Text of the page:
Need to Fight Fire? There's a Map App for That!

October 6, 2014

Redlands, California—Wildfires raged across Northern California and southern Oregon in August. But thanks to a new map application, two local utilities were able to monitor and protect more than 16,000 miles of transmission lines that serve nearly two million customers.

PacifiCorp GIS Solutions developed the app specifically to monitor wildfires for Pacific Power and Rocky Mountain Power. The intensity and direction of the early August wildfires clearly threatened three lines—one of which was de-energized and two of which lost power and sustained damages.

"Not a single customer lost power due to the fire," said Marshall Payne, GIS Support Services Director at PacifiCorp. "Mother Nature is difficult to predict, but thanks to a well-designed system and contingency planning, customers retained power even when damage was sustained."

PacifiCorp is responsible for more transmission lines in the West than any other single entity. Its app draws on real-time data fed to it by government agencies, including the National Aeronautics and Space Administration (NASA) and the US Forest Service. Every four hours, the app pushes an updated, data-driven map of new and existing wildfires to risk-management and operational staff at the utilities. When a situation like the August fires erupts, the staff can e-mail decision makers a clean PDF capturing the live threat to transmission lines.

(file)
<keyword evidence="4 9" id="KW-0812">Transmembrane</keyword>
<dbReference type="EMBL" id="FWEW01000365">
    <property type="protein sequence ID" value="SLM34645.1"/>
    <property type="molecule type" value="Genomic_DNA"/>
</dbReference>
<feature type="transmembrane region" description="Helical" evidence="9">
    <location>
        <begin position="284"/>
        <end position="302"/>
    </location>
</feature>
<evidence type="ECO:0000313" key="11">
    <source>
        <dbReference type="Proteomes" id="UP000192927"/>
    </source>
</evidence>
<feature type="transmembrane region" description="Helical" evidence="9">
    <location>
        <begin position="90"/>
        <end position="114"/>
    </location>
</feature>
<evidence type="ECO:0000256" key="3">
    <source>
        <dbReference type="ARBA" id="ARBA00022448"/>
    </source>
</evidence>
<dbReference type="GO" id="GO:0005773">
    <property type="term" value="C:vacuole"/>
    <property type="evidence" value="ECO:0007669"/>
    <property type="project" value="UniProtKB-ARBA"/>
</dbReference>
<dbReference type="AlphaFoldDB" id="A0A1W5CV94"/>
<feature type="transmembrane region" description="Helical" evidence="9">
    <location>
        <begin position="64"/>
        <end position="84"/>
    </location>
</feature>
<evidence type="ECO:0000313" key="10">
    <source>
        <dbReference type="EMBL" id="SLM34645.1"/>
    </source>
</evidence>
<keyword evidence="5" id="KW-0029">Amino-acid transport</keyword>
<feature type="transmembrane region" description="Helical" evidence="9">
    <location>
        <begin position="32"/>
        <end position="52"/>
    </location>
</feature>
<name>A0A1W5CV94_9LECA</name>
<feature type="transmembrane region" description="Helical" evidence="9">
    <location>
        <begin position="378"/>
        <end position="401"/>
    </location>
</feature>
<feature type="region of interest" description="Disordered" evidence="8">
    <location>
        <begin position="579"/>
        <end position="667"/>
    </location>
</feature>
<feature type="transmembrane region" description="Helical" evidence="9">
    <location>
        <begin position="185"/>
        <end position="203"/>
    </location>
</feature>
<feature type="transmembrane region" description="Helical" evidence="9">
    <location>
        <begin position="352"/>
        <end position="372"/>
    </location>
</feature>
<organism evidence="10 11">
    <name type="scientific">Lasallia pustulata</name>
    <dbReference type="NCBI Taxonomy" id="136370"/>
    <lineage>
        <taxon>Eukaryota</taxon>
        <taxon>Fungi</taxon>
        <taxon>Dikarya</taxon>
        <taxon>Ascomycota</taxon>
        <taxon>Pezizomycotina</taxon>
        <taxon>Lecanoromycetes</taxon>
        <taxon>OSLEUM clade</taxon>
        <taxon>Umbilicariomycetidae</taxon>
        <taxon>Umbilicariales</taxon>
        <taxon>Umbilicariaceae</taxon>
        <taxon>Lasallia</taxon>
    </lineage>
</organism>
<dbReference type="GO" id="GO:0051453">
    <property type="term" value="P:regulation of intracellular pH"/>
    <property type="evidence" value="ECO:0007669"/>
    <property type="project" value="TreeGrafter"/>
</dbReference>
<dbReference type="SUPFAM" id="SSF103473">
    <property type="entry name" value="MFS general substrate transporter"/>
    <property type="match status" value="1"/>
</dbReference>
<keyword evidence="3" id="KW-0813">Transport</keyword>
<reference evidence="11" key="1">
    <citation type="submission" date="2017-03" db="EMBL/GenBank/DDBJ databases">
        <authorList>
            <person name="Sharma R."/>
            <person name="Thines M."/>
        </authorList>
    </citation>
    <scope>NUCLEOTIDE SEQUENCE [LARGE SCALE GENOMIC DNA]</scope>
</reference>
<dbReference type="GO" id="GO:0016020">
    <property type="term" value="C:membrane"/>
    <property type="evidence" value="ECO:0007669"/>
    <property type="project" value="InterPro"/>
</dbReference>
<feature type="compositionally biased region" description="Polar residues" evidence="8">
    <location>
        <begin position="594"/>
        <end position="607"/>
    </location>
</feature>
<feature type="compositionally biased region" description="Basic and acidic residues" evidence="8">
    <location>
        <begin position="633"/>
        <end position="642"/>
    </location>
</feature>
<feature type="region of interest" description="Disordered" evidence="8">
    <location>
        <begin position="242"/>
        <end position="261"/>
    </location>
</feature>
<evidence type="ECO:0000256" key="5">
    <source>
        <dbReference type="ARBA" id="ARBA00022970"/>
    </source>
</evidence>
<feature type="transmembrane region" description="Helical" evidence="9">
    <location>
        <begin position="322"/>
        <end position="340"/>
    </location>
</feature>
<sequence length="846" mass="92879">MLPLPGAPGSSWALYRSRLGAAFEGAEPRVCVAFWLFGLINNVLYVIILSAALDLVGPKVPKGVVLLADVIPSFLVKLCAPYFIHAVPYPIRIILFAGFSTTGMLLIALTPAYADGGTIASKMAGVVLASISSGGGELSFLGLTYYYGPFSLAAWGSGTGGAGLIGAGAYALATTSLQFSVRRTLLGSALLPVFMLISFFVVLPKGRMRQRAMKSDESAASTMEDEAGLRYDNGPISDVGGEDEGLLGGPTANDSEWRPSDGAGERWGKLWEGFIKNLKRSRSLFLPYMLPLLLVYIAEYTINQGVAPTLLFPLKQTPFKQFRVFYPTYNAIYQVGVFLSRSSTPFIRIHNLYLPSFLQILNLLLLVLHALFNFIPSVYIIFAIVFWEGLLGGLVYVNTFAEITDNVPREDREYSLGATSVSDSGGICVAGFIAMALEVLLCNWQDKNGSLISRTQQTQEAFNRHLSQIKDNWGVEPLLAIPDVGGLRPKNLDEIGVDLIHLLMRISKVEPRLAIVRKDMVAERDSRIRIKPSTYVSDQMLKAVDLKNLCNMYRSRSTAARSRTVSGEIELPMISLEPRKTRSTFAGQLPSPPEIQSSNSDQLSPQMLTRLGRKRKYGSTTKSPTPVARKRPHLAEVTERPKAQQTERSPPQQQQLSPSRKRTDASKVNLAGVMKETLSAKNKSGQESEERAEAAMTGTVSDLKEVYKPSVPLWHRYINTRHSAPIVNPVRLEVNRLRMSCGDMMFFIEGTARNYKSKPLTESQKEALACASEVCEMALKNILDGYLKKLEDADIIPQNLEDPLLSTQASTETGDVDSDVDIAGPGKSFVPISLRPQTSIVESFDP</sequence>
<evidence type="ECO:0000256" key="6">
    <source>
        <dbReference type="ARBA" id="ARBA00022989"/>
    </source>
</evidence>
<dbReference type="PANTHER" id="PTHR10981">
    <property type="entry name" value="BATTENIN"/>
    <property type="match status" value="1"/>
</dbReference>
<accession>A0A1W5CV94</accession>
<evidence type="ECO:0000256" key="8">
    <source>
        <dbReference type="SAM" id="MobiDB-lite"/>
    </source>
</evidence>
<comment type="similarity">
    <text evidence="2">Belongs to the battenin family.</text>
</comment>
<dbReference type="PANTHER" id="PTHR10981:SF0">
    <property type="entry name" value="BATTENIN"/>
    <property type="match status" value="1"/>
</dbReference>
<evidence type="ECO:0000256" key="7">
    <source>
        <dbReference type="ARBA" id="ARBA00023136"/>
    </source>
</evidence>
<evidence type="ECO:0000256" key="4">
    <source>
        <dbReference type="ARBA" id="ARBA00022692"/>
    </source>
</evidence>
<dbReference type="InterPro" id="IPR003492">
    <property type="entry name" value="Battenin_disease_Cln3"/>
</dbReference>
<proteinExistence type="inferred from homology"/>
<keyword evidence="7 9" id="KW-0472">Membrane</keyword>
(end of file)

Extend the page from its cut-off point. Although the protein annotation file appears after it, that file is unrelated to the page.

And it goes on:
Payne's team developed the app to better manage wildfire risk to utility infrastructure. Before this app, mapping wildfire threat was a manual task that burned response time.

"There was no way to easily visualize transmission infrastructure in proximity to wildfires," Payne said.

The app draws on ArcGIS technology to translate government data into live mapping. It has proved so efficient that the app has since been repurposed into two new versions to produce seismic-activity and flood alerts.

"It's three flavors of the same app," Payne said.

PacifiCorp has used ArcGIS, made by Esri, for a variety of similar tasks related to visualizing infrastructure data. The same concept underlies its ability to plan transmission corridors, select solar and wind farm sites, assess power outages, manage natural resources at power facilities, and manage real estate and environmental permitting.

Learn more about Esri technology for transmission utilities at esri.com/transmission.

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Sarah Alban, Esri
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